This week we had the pleasure of hearing from Nina-Marie Lister as she informed us about the nature of resiliency in projective ecologies. Her work with Plandform is very interesting and although I have not read her book, I am looking forward to investigating her ideas further in the future. As she spoke about policy changes in response to natural disasters, such as flooding and other major environmental issues, resiliency was a paradigm shift in establishing a new set of design strategies to combat these major events.
I find the idea of a resilient and adaptable landscape very intriguing. Because we cannot entirely project significant change over a long period of time, we have to focus on the transformative capacity of the landforms and design them for diversity in the face of unpredictable circumstances. I completely agree with her argument that while science is fundamentally important to aid in this design process, we must look at other aspects of the environment from psychological and physiological standpoints. The dynamic ecosystem is one that is diverse and has the ability to adapt to these changing circumstances while maintaining a high quality of integration into the socio-ecological system it inhabits.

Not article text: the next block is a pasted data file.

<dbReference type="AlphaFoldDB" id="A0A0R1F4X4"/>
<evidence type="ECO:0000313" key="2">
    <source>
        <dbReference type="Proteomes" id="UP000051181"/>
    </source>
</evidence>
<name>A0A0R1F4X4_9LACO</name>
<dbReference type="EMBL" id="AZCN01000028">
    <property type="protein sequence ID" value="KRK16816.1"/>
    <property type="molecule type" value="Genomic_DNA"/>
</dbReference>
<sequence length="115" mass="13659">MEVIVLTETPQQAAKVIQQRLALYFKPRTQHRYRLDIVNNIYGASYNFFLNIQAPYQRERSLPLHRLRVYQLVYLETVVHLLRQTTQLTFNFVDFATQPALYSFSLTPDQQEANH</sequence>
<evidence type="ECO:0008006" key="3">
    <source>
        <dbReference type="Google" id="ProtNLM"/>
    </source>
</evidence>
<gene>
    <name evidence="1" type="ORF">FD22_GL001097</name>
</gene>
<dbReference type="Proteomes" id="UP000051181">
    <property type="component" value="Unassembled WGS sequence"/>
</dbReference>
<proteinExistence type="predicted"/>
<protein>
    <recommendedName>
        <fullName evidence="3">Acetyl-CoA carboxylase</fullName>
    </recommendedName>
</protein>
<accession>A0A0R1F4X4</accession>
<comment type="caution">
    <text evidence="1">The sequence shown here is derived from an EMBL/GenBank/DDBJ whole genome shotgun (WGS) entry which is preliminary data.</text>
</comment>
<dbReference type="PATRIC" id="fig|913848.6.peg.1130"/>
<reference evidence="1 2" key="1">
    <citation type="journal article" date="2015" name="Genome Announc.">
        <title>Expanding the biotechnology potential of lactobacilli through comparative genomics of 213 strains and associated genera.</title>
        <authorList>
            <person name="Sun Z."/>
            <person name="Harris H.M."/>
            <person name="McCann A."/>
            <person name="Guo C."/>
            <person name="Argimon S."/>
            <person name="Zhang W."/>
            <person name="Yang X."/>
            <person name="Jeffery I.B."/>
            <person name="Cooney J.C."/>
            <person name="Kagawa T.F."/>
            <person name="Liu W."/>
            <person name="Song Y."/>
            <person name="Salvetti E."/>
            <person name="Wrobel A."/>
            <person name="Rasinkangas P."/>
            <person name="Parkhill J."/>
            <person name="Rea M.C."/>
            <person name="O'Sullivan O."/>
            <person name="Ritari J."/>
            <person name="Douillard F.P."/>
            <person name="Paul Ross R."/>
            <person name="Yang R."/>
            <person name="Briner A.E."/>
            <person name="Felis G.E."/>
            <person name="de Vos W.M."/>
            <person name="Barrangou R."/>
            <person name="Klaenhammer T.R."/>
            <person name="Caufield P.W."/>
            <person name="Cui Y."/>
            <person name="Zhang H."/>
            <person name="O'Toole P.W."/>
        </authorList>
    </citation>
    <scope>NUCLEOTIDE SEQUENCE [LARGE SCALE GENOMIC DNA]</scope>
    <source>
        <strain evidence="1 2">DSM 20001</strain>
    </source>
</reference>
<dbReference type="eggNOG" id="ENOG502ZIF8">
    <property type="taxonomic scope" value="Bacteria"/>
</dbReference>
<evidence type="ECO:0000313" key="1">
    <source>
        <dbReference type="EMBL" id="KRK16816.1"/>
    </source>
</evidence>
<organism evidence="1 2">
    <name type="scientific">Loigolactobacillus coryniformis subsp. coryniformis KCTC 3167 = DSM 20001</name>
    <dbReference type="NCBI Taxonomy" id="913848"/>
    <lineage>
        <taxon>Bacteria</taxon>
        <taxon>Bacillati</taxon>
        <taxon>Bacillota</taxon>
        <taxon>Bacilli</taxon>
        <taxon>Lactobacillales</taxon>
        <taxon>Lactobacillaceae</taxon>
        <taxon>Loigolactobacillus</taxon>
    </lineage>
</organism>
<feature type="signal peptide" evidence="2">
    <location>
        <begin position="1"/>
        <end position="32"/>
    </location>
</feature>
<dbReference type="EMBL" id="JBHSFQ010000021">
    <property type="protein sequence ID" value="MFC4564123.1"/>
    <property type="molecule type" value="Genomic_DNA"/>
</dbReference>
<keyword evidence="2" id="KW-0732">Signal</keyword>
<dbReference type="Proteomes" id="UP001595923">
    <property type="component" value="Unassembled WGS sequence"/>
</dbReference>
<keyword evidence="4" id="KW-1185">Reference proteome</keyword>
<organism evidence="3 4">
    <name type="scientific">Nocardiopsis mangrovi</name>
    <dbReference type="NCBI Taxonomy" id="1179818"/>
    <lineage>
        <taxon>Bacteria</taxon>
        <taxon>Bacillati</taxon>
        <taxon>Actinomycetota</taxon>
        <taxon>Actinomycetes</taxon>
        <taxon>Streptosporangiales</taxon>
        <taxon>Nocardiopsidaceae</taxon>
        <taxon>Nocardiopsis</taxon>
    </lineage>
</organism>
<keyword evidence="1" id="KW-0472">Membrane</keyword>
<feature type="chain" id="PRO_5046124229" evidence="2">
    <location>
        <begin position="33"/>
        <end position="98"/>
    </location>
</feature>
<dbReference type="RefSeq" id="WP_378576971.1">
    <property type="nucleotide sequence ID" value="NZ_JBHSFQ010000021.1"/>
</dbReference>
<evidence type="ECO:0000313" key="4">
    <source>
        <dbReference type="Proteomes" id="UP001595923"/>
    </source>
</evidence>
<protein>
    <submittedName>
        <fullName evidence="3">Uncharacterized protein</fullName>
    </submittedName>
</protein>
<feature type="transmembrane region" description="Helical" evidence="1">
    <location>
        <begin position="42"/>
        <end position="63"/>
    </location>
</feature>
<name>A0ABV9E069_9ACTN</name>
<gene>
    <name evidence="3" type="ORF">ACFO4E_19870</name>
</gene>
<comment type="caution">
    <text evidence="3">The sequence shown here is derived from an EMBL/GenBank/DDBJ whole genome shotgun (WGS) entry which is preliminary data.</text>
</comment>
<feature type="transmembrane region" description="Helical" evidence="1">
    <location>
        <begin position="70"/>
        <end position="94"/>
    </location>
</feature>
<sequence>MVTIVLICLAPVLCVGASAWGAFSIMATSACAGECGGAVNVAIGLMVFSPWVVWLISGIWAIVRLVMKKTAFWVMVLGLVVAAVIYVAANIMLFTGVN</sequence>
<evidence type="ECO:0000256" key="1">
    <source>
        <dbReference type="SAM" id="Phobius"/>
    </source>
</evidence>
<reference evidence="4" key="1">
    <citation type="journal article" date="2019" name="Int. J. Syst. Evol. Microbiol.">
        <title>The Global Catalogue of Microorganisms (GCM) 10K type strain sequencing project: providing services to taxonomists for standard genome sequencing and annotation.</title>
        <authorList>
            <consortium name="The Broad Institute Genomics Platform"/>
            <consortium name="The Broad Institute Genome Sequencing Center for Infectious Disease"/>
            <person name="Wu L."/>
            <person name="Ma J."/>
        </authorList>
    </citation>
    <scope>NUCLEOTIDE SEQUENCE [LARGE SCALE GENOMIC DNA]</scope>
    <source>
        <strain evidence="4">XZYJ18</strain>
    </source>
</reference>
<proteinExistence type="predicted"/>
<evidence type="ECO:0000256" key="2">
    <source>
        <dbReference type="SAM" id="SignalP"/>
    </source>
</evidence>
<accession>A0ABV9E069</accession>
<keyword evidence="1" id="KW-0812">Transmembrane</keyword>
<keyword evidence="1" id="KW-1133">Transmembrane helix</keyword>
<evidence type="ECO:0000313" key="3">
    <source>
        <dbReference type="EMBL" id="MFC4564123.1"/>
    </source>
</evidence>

As I have a vested interest in scientific studies of biological ecosystems and remediation strategies, I feel Lister’s lecture offered a wide range of projects and concepts that will benefit us in our profession. Engineering resilience in landforms and finding ways to mitigate floodzones in a multimodal format that has longterm feasibility in forming an innovative and responsive system are of particular interest to me. I look forward to reading more about projective ecologies in her book!